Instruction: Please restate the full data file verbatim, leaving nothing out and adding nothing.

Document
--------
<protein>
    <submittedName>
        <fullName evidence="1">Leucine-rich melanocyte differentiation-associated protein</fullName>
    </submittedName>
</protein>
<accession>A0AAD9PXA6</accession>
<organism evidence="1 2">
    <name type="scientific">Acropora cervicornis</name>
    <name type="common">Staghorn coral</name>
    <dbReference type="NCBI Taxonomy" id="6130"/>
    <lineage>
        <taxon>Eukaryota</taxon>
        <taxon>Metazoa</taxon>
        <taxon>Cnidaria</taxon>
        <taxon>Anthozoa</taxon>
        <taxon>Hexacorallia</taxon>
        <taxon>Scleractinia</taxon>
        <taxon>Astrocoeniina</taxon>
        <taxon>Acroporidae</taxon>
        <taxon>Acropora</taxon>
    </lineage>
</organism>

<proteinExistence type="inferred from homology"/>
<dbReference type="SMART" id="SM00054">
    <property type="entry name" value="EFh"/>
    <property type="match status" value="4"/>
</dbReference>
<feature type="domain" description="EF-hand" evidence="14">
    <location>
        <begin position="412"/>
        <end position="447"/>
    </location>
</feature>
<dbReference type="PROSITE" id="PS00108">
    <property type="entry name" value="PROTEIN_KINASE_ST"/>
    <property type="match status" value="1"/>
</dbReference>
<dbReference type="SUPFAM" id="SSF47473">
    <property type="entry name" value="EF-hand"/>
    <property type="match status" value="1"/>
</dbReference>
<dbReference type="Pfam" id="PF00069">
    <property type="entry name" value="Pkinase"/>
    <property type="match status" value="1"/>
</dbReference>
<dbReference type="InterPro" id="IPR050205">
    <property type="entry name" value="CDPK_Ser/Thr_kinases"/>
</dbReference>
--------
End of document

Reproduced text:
<protein>
    <submittedName>
        <fullName evidence="1">Leucine-rich melanocyte differentiation-associated protein</fullName>
    </submittedName>
</protein>
<accession>A0AAD9PXA6</accession>
<organism evidence="1 2">
    <name type="scientific">Acropora cervicornis</name>
    <name type="common">Staghorn coral</name>
    <dbReference type="NCBI Taxonomy" id="6130"/>
    <lineage>
        <taxon>Eukaryota</taxon>
        <taxon>Metazoa</taxon>
        <taxon>Cnidaria</taxon>
        <taxon>Anthozoa</taxon>
        <taxon>Hexacorallia</taxon>
        <taxon>Scleractinia</taxon>
        <taxon>Astrocoeniina</taxon>
        <taxon>Acroporidae</taxon>
        <taxon>Acropora</taxon>
    </lineage>
</organism>

<proteinExistence type="inferred from homology"/>
<dbReference type="SMART" id="SM00054">
    <property type="entry name" value="EFh"/>
    <property type="match status" value="4"/>
</dbReference>
<feature type="domain" description="EF-hand" evidence="14">
    <location>
        <begin position="412"/>
        <end position="447"/>
    </location>
</feature>
<dbReference type="PROSITE" id="PS00108">
    <property type="entry name" value="PROTEIN_KINASE_ST"/>
    <property type="match status" value="1"/>
</dbReference>
<dbReference type="SUPFAM" id="SSF47473">
    <property type="entry name" value="EF-hand"/>
    <property type="match status" value="1"/>
</dbReference>
<dbReference type="Pfam" id="PF00069">
    <property type="entry name" value="Pkinase"/>
    <property type="match status" value="1"/>
</dbReference>
<dbReference type="InterPro" id="IPR050205">
    <property type="entry name" value="CDPK_Ser/Thr_kinases"/>
</dbReference>